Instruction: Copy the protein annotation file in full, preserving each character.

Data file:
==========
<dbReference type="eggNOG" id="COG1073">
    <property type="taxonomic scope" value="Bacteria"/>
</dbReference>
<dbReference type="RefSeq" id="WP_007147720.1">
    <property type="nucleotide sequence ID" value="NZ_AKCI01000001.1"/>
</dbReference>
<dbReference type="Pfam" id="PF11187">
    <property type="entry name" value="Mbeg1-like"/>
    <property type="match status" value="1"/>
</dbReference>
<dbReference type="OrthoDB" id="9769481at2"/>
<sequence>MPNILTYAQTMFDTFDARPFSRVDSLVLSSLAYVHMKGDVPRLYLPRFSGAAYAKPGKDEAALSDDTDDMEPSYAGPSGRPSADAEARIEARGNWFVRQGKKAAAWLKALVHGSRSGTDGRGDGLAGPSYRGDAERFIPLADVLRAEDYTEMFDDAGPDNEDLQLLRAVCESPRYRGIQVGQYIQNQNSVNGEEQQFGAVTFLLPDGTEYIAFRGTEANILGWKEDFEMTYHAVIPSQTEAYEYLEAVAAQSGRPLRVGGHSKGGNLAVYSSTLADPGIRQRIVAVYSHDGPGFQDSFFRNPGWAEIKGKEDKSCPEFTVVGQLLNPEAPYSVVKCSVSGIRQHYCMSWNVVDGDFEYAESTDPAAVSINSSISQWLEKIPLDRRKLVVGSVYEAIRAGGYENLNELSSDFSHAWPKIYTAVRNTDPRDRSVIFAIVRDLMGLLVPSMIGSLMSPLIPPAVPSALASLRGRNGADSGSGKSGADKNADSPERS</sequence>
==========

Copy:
<dbReference type="eggNOG" id="COG1073">
    <property type="taxonomic scope" value="Bacteria"/>
</dbReference>
<dbReference type="RefSeq" id="WP_007147720.1">
    <property type="nucleotide sequence ID" value="NZ_AKCI01000001.1"/>
</dbReference>
<dbReference type="Pfam" id="PF11187">
    <property type="entry name" value="Mbeg1-like"/>
    <property type="match status" value="1"/>
</dbReference>
<dbReference type="OrthoDB" id="9769481at2"/>
<sequence>MPNILTYAQTMFDTFDARPFSRVDSLVLSSLAYVHMKGDVPRLYLPRFSGAAYAKPGKDEAALSDDTDDMEPSYAGPSGRPSADAEARIEARGNWFVRQGKKAAAWLKALVHGSRSGTDGRGDGLAGPSYRGDAERFIPLADVLRAEDYTEMFDDAGPDNEDLQLLRAVCESPRYRGIQVGQYIQNQNSVNGEEQQFGAVTFLLPDGTEYIAFRGTEANILGWKEDFEMTYHAVIPSQTEAYEYLEAVAAQSGRPLRVGGHSKGGNLAVYSSTLADPGIRQRIVAVYSHDGPGFQDSFFRNPGWAEIKGKEDKSCPEFTVVGQLLNPEAPYSVVKCSVSGIRQHYCMSWNVVDGDFEYAESTDPAAVSINSSISQWLEKIPLDRRKLVVGSVYEAIRAGGYENLNELSSDFSHAWPKIYTAVRNTDPRDRSVIFAIVRDLMGLLVPSMIGSLMSPLIPPAVPSALASLRGRNGADSGSGKSGADKNADSPERS</sequence>